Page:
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"Culture is the heritage of us all. some may be more interested than others in the treasures of the past, but no one can fail to take a pride in his country's participation in the story of mankind, as represented in carvings, sculpture, music, paintings and the other arts. And there is a personal commitment to this, for no man can really say he is alone: we are all joined through our identity, with the cultures which are part of the mainstream of life"
- Simon Kapwepwe, Zambian Independence Freedom Fighter

"Success consists of going from failure to failure without loss of enthusiasm" - Winston Churchill

"Try to be the rainbow in someone else's cloud" - Maya Angelou

"Your time is limited so don't waste it living someone else's life. Don't be trapped by dogma - which is living with the results of other people's thinking. Don't let the noise of others' opinion drown out your inner voice. And most important, have the courage to follow your heart and intuition" - Steve Jobs

Wednesday, 4 August 2010

Obama's Address To The President's Forum With Young African Leaders: " You represent a different vision, a vision of Africa on the move."

President Barack Hussein Obama did not disappoint and gave a rousing speech, (here is the transcript, but I would advise you to watch the video), in keeping with his reputation as a gifted and insightful orator.  He made sure to single out the accomplishments of the audience from a Djiboutian starting off selling ice cream to now running his own accounting practice, a Malawian using her positive HIV status to break barriers, to an Ivorian journalist fighting for the rights of Muslim women (which made me think of North Africa's absence again :( ). He also drew from his father's life, telling of how he was able to take advantage of educational exchange and also how Kenya was in a better position economically that South Korea in the 60s but is now not as developed - a cautionary tale about all of our squandered opportunities.  He capped it off by answering questions from attendees representing Mocambique, Liberia, Mali, Ghana, Zimbabwe and Somalia.  He answered eloquently off-the-cuff about HIV, Zimbabwe, Somalia and the bombings in Uganda, the World Cup, brain drain, and the potential pitfalls and the opportunities for success on the continent.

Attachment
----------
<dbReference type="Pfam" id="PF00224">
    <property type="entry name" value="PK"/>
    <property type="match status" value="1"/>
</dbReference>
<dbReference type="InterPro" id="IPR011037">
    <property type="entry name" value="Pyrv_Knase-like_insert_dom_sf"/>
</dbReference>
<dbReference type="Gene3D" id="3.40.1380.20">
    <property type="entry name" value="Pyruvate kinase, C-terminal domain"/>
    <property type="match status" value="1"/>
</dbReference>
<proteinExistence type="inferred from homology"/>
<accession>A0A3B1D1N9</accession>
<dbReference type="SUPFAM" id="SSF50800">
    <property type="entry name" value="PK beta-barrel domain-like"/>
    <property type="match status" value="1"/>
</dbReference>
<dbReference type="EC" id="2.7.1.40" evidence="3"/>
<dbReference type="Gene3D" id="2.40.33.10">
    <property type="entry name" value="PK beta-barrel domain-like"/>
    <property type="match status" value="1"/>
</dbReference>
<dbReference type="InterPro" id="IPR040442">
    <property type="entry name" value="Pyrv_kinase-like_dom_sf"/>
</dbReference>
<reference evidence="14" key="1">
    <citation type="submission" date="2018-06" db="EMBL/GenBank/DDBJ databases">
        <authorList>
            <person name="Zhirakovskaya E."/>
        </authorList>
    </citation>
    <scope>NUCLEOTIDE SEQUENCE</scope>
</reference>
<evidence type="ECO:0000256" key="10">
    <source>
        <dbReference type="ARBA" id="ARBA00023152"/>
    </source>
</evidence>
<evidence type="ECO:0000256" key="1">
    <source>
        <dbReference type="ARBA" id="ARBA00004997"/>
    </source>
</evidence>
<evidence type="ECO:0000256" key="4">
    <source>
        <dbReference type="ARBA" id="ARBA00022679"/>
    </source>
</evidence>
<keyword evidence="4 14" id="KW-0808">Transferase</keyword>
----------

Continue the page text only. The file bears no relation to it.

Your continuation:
Can I just say that I loved the woman in the purple's outfit.  One because it's purple, my fav colour.  Two because it was beautiful.  She is one of those that people back home would tell you to watch out for.  He he he.  Also could not find the leader I knew in the audience.  I have eyes and ears everywhere.  I may be useless, but I like to surround myself with those that  bedazzle he he he...

Obama speeches always yield a healthy crop of quotes so I am going to let his words speak for themselves, with other little tidbits interspersed of course:

"Welcome to the White House, and welcome to the United States of America.  And that includes even our friends from Ghana, who beat us in the World Cup. (Laughter.) Where are you? Over there? That's all right.  It was close. We'll see you in 2014. (Laughter.)"